Mistakes Everyone Makes When Preparing Iced Tea

With the arrival of warmer weather, you might be opting for more refreshing drinks as opposed to hot and hearty beverages like hot chocolate, apple cider, or hot coffee. Instead, bubbly drinks, iced sodas, and iced tea are probably making a move into your daily drink repertoire. And why not? Iced tea is a great way to stay hydrated, especially if you have trouble finding the time to drink water (via Everyday Health). 

Iced tea, just like hot tea, is packed full of antioxidants and polyphenols. It's also simple to brew ... for the most part. Sometimes it doesn't seem to work out so well though; maybe your tea has no flavor, or perhaps the flavor is so bitter that your brew is destined to be plant food. It might even have a cloudy appearance. As with hot tea or cold brew coffee, there are a number of variables that could be contributing to a lackluster brew. 

If you've ever run into any of these issues, don't despair. Knowledge is power, and learning from your mistakes is part of the process. Once you're armed with the tools to fix them, you won't need to worry about a less-than refreshing glass of iced tea.

Using subpar water

Have you ever had water that tastes a bit off or smells like chemicals? Now imagine making tea with that funky water. Water quality has a direct influence on the way your iced tea is going to turn out. In an experiment done by Serious Eats, four different types of water were used to make both green and black tea: tap, filtered, and two types of bottled water. While tea quality also played a major role in how the final product tasted, the results concluded that "If you wouldn't drink your tap water as water, don't brew it as tea."

Perfect Daily Grind notes that poor water has an effect on the way your tea tastes. The outlet went to give a general profile as to what your drink is supposed to taste like — that's called dedication. Green tea should taste like grass, butter, and vegetables, while Darjeeling will have grape, citrus, and muscat flavors.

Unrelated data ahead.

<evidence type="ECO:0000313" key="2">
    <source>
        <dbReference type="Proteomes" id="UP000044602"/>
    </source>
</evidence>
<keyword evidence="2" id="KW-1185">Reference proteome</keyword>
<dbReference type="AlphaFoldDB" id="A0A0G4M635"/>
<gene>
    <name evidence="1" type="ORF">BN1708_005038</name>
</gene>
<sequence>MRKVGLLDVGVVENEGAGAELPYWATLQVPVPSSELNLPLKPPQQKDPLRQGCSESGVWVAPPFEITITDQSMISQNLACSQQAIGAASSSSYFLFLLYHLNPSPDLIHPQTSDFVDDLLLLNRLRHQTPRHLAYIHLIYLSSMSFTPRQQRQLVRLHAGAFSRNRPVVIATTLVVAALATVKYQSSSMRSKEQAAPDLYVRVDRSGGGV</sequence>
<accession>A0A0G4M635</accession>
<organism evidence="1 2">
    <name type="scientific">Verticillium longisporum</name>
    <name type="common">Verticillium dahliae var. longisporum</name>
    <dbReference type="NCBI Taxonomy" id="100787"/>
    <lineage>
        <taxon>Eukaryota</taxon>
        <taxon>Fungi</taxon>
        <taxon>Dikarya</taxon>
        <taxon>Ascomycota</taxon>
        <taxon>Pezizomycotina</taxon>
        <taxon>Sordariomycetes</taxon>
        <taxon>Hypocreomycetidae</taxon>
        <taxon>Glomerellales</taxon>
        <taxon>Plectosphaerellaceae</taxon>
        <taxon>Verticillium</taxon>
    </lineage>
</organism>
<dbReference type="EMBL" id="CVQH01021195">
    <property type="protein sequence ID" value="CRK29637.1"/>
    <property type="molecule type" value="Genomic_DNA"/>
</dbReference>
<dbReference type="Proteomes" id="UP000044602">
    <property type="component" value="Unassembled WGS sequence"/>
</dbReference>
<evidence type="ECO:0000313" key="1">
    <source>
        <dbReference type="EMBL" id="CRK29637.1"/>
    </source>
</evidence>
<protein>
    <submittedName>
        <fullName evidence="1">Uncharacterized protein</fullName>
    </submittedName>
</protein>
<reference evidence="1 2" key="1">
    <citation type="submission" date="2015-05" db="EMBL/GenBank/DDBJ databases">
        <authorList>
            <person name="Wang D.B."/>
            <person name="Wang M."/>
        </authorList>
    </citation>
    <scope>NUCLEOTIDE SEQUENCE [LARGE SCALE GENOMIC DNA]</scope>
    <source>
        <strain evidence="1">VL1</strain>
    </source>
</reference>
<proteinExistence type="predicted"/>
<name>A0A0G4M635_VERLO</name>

If you're concerned about your water quality, you can always contact your local water district. They should be able to provide you with all the information you need about your municipal water. The U.S. Environmental Protection Agency also has multiple reference pages on water quality so you can find out if yours is up to par.

Using low-quality tea

So, what exactly defines tea quality? Well, it's more than just the price you paid at your grocery store or coffee shop. Path of Cha writes that when it comes to loose-leaf tea, there are certain standards that need to be met in order for it to be considered of high caliber. For starters, whether the farm uses sustainable practices and honors human rights is an important factor to consider. 

Path of Cha also highlights that the leaves should be whole, uniform, and free from tears. The location of the tea farm, as well as when the leaves are cultivated and harvested, are also relevant. This is because tea leaves picked in the early spring are generally smaller and daintier and are considered more valuable compared to larger ones. Lastly, packaging and storage are important, because if fermented tea isn't stored properly, moisture can enter and grow mold (via Path of Cha).